April 1960 Electronics World
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Wax nostalgic about and learn from the history of early electronics. See articles
Electronics World, published May 1959
- December 1971. All copyrights hereby acknowledged.
"Eventually," Dr. Herwald said, "we believe it will even be possible to automatically and continuously produce actual electronic equipment, such as radio receivers and amplifiers, starting from a pool of molten semiconductor materials." That was in early 1960 in an Electronics World article titled, "Molecular Electronics." The term "molecular" references what eventually became integrated circuits (IC), the first of which was realized in 1958 by Texas Instruments engineer Jack Kilby. Kilby's IC incorporated one transistor, one capacitor, and three resistors on a germanium substrate. Building on that success, researchers envisioned single-chip semiconductors which contained hundreds, thousands, and even millions of transistors, diodes, resistors, inductors, and capacitors. Miniaturization of, low power consumption than, and greater reliability than existing circuits types were the main goals at the time, but improved semiconductor materials and techniques soon enabled greater functionality and higher operational frequencies than standard vacuum tubes could handle. Mr. Kilby was able to witness that complete evolution and realization prior to his death in 2005.
Tiny light-sensitive telemetry sub-system in which a single light-responsive element delivers an output signal whose frequency changes when the light shining on the element changes. Unit is plugged into tube socket at left, and is powered by the batteries shown. For demonstration purposes the output of the sub-system is connected to a small earphone. When employed in a telemetry system, the output might be used to modulate a subcarrier oscillator. This, in turn. is connected to a transmitter that radiates the telemetry signal to a distant receiver that detects the intelligence.
New concept promises thousand-fold size reduction of circuits and added reliability with solid-state material acting as complete circuits without separate components.
Circuits required for telemetry sub-systems.
The Air Force and Westinghouse Electric Corporation recently demonstrated how the startling new concept of molecular electronics may revolutionize the electronics industry and extend man's reach into space. A variety of sub-systems were demonstrated which were said to be vastly more reliable and as much as a thousand times smaller than even presently used transistorized equipment. New systems, employing these concepts, could be operational in missiles or satellites in three to four years to perform such functions as telemetering light intensity or radiation levels back to earth, and providing infrared detection and reconnaissance information, flight guidance, and communications. Present plans call for the development of a completely "molecularized" radio receiver for the Air Force in perhaps one year's time.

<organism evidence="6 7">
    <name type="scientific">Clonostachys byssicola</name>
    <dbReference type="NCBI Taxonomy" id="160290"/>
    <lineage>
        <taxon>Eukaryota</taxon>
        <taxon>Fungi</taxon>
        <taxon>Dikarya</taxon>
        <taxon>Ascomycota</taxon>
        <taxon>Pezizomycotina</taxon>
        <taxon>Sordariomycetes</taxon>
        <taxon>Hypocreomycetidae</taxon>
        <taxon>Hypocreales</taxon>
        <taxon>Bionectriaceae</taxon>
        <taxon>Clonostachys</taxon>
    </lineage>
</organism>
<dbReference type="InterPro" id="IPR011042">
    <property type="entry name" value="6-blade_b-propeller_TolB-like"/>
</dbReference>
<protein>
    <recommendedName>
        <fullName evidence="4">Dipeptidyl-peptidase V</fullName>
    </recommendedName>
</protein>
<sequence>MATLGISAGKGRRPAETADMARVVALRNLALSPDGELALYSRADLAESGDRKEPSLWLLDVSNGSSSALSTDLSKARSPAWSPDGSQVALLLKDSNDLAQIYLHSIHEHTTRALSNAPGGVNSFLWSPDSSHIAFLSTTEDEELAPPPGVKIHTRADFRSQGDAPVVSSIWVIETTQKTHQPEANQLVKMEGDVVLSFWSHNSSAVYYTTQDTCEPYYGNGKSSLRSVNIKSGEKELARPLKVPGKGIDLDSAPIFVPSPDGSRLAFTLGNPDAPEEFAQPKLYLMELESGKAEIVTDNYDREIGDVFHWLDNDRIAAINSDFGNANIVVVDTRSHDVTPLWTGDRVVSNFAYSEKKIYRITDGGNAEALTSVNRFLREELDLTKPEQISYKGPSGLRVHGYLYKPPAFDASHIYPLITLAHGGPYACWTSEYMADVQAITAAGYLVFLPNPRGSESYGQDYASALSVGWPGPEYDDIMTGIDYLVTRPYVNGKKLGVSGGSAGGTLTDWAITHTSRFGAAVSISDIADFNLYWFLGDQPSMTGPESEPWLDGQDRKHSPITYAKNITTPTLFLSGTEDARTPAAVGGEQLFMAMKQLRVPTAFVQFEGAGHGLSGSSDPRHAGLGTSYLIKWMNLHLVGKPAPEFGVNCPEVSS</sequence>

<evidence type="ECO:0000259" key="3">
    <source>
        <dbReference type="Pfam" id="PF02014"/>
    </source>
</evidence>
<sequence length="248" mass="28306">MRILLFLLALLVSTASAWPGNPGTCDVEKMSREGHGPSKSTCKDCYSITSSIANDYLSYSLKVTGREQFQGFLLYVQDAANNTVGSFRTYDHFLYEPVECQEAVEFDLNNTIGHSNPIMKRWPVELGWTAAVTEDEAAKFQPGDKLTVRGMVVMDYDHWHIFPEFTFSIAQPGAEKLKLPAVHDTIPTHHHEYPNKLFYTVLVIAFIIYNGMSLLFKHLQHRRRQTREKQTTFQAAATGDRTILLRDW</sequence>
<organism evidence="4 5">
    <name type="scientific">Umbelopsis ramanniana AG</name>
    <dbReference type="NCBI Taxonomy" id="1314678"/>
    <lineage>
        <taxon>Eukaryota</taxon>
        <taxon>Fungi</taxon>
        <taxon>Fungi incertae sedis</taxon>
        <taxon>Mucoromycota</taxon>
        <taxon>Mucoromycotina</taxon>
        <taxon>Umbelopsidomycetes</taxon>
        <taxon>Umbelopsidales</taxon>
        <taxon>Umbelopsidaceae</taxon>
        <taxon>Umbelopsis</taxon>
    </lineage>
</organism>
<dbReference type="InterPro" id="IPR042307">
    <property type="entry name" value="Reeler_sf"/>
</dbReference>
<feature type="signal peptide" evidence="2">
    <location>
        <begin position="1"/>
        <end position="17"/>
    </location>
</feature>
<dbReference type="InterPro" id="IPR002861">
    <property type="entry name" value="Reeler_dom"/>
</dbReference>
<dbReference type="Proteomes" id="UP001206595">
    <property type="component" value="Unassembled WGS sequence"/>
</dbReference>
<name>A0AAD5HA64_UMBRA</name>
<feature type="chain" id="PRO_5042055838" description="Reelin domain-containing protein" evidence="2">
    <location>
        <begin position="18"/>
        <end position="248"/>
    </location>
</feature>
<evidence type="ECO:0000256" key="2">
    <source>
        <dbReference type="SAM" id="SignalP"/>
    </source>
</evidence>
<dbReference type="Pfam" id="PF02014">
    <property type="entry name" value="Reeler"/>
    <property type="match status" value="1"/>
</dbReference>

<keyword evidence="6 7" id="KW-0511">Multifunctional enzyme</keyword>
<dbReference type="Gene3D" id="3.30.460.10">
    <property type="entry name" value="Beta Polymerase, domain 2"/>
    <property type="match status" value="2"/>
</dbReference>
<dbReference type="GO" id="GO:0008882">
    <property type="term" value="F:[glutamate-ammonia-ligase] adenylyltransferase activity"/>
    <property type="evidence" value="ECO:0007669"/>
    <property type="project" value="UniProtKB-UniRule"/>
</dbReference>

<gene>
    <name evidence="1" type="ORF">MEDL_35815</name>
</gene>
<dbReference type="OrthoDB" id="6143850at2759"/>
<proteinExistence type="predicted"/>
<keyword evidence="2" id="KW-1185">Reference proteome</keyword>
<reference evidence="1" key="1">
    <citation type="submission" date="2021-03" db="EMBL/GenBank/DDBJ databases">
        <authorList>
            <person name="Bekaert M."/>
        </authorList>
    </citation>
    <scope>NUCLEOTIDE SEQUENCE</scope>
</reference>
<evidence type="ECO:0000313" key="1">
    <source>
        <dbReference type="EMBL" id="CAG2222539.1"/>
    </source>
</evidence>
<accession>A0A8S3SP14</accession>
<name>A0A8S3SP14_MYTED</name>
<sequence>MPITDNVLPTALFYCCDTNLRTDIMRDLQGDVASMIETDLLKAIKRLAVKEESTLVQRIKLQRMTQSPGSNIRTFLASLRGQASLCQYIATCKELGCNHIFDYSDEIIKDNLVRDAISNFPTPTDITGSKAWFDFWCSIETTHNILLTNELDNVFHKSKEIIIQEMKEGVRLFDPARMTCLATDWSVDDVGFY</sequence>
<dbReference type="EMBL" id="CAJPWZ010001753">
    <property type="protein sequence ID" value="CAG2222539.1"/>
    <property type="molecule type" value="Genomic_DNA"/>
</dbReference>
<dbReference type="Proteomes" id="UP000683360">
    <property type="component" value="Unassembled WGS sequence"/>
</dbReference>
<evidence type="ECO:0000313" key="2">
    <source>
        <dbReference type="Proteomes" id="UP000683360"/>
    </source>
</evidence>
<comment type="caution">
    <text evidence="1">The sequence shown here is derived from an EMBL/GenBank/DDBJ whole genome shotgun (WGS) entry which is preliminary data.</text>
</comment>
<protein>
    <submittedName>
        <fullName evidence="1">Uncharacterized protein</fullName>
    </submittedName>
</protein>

To show the feasibility of a molecular electronic amplifier sub-system, Dr. S. W. Herwald, Westinghouse vice-president in charge of research, demonstrated an audio amplifier used in a phonograph in which the preamplifier was the size of a match head and the 5-watt power amplifier, contained within a heat sink, was smaller than a dime.
This new technique uses a different concept than is employed in micro-miniaturization. In the latter case, the designer usually starts with a conventional circuit and then tries to make all the components used in that circuit just as small and as compact as possible. In the case of molecular electronics, the attempt is made to design all the requirements right into the material itself. For example, assume that an amplifier stage is needed. The scientists fabricate a bit of material to which four leads may be attached; two of these apply the signal to be amplified to the material, and the other two take out the amplified version of the signal. The complete amplifying function is performed by a single piece of semiconductor material such as silicon or germanium. By such techniques as plating, etching, and alloying, the structure of the tiny solid piece is arranged to perform the same functions that now require many individual components which have to be soldered together.
Molecular electronic phono system. Preamp is tiny unit in engineer's right hand, and 5-watt 0-20,000 cps power amplifier to drive speaker is in small black box in left hand.
Three molecular electronic sub-systems. Device with concentric arcs is audio amplifier, at center is free-running multivibrator, and at the right is a two-stage video amplifier.
The Air Research and Development Command awarded the company a $2-million contract last spring that made possible the rapid development of the sub-systems demonstrated. These included an audio preamplifier, audio power amplifier, 40-watt d.c. amplifier, video amplifier, tuned amplifier, bi-stable and monostable multivibrators, and logic switches. The drastic reduction in size, weight, and power would allow space vehicles to perform a greater number and wider range of functions.
A new basic knowledge of semiconductor materials was required to produce the devices shown. This knowledge permitted a new technique to be used in growing semiconductor crystals. The new technique, a radical departure from existing methods, grows the crystals in the form of long, thin, near-perfect ribbons, or "dendritic strips." The dendrites can be incorporated into finished semiconductor devices without the need for intermediate material processing of any kind.
"Eventually," Dr. Herwald said, "we believe it will even be possible to automatically and continuously produce actual electronic equipment, such as radio receivers and amplifiers, starting from a pool of molten semiconductor materials."
Posted July 24, 2018